Table 3: Affective function (GDS, AS, ABS) subscale analysis data of control, PD, and PSP. Data are represented as mean ± SD. Kruskal-Wallis test was performed respectively. *p<0.05, **p<0.01; Total PD or PSP vs. control, † p<0.05, †† p<0.01; PSP vs. Total PD, § p<0.05, §§ p<0.01; PD with H-Y stage (-) vs. control, ¶ p<0.05, ¶¶ p<0.01 PD with H-Y stage (-) vs. PSP. ABS, Abe's behavioural and psychological symptoms of dementia score; ADCS-ADL: Alzheimer’s Disease Cooperative Study- Activities of Daily Living; AS: Apathy Scale; GDS: Geriatric Depression Scale; H-Y stage: Hoehn and Yahr Stage; PD: Parkinson's Disease; PSP: Progressive Supranuclear Palsy.

Subscales analysis of ABS were significantly worser in total PD than control in offensive and abusive words, and apathy and indifference (respectively, *p<0.05), and eating or toilet problem, delusion or hallucination, and day-night reversal (respectively, **p<0.01). Those of PSP were significantly worser than control in offensive and abusive words (*p<0.05), and daynight reversal (**p<0.01). There was no significant difference between PD and PSP (Table 3).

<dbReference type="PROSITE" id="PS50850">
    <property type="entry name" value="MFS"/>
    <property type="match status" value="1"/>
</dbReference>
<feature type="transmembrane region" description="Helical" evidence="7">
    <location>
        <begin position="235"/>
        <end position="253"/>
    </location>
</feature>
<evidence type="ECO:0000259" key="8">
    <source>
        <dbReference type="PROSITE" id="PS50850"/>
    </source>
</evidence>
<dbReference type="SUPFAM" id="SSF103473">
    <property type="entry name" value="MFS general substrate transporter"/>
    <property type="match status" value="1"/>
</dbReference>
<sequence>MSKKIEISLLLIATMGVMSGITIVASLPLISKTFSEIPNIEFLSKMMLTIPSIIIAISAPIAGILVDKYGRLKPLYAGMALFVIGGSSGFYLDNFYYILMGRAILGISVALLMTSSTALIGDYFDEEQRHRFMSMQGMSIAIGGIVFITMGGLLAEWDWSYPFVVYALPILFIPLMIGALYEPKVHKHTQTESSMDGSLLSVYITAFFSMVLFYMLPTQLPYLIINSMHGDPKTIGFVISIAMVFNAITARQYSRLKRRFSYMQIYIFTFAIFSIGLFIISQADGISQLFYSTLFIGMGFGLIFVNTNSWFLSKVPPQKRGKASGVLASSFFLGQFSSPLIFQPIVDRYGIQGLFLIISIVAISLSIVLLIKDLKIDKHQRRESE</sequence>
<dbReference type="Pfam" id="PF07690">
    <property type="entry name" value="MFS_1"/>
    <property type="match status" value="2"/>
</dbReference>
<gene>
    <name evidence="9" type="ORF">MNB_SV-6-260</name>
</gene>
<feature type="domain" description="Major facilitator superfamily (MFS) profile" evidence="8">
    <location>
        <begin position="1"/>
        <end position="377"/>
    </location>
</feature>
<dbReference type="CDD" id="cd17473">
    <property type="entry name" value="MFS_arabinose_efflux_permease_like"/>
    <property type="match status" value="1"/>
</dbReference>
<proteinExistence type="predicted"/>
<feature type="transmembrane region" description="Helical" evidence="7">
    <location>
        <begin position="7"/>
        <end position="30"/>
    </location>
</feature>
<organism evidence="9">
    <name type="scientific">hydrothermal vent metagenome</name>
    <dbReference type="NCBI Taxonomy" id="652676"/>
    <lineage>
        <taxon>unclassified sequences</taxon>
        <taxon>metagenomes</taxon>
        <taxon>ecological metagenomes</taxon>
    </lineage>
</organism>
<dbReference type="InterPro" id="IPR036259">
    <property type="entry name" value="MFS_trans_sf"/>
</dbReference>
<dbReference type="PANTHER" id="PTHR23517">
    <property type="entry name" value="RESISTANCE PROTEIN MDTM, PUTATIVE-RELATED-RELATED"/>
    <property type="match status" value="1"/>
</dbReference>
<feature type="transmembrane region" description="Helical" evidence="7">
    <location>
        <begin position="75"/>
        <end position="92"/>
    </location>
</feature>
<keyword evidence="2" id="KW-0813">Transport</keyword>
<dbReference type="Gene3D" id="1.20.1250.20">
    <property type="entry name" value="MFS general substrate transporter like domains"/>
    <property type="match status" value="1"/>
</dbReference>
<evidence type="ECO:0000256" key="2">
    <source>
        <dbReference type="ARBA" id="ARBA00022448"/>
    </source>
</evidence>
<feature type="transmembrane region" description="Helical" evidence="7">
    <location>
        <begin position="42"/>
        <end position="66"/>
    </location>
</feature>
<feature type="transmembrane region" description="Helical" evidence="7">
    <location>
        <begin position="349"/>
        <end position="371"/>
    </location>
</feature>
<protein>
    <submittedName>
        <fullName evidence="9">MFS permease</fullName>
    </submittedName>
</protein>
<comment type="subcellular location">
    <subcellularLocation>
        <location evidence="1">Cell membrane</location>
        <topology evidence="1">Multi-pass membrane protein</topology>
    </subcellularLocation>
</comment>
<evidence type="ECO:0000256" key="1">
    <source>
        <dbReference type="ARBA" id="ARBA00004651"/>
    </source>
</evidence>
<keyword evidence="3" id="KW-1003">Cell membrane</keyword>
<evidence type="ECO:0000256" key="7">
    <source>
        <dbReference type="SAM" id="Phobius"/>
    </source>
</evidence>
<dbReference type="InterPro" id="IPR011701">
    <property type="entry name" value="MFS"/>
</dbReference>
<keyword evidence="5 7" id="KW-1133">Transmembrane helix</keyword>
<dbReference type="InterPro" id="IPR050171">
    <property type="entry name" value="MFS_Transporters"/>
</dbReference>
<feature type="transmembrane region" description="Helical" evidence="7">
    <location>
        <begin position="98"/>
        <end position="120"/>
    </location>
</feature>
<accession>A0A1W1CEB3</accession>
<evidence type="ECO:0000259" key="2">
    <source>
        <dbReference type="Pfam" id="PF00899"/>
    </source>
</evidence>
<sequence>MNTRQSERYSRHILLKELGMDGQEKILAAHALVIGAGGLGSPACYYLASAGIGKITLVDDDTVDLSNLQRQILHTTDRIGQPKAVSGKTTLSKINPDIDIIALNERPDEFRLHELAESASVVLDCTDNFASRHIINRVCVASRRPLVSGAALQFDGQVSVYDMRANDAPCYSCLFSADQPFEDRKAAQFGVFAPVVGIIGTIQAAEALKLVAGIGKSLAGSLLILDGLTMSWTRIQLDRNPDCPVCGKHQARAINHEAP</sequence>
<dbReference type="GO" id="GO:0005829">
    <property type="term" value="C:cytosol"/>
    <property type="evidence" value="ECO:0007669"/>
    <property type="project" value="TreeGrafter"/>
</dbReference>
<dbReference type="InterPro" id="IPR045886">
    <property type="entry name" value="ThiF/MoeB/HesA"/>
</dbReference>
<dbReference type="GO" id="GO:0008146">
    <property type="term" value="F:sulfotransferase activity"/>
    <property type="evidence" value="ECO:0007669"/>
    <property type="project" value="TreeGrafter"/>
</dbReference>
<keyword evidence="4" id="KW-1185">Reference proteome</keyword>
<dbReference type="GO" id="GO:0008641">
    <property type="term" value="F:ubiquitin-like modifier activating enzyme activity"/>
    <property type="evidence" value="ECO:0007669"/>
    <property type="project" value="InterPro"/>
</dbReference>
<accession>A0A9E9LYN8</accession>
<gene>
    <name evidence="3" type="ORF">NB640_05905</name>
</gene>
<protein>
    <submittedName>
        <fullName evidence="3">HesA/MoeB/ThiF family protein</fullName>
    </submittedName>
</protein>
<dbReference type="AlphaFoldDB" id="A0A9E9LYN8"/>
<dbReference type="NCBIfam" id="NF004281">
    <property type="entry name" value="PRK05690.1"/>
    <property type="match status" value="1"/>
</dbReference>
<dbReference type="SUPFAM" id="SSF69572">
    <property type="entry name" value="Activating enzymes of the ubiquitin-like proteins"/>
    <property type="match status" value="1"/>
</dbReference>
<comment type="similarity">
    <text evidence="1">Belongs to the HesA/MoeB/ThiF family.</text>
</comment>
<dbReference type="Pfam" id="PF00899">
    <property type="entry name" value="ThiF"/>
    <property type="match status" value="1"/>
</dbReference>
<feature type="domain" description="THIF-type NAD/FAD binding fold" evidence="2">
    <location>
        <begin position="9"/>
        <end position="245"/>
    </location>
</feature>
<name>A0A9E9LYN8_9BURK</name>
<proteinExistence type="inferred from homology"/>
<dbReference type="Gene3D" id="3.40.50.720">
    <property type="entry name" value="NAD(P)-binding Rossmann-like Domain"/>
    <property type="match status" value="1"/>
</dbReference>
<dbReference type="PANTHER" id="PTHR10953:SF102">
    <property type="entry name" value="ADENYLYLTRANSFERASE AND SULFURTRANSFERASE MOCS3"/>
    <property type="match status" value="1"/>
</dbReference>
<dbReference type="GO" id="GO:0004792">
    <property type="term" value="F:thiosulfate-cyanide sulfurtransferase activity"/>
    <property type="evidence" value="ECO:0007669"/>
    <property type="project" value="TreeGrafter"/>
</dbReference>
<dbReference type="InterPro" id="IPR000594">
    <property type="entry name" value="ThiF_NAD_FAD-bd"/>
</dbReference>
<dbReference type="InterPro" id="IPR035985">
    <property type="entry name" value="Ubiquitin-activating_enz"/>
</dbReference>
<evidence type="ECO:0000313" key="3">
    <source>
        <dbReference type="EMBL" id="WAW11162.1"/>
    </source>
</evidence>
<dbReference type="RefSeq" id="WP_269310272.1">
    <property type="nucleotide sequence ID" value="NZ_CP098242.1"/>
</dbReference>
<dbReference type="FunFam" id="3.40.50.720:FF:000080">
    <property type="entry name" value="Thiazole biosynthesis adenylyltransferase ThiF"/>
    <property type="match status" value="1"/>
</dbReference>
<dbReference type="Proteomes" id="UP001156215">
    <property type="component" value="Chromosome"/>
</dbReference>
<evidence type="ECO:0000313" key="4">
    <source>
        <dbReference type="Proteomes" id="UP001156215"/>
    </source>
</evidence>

Most ADL subscales of PD and PSP were significantly declined than control, and tended to be worse with progression of H-Y stages (data not shown). Subscale scores of clothes, bathing, and cash management in PSP were significantly worser than total PD († p<0.05).

Discussion

In this clinic-based cross-sectional study, we found that the cognitive, affective and ADL functions of PD and PSP were significantly decreased comparing with age-matched control subjects, and that the cognitive functions and apathy score of PSP were significantly worser than PD. Within PD, cognitive, affective and ADL functional declines became worser in an H-Y stage-dependent manner, and these functions of PSP were similar to PD with H-Y stages and .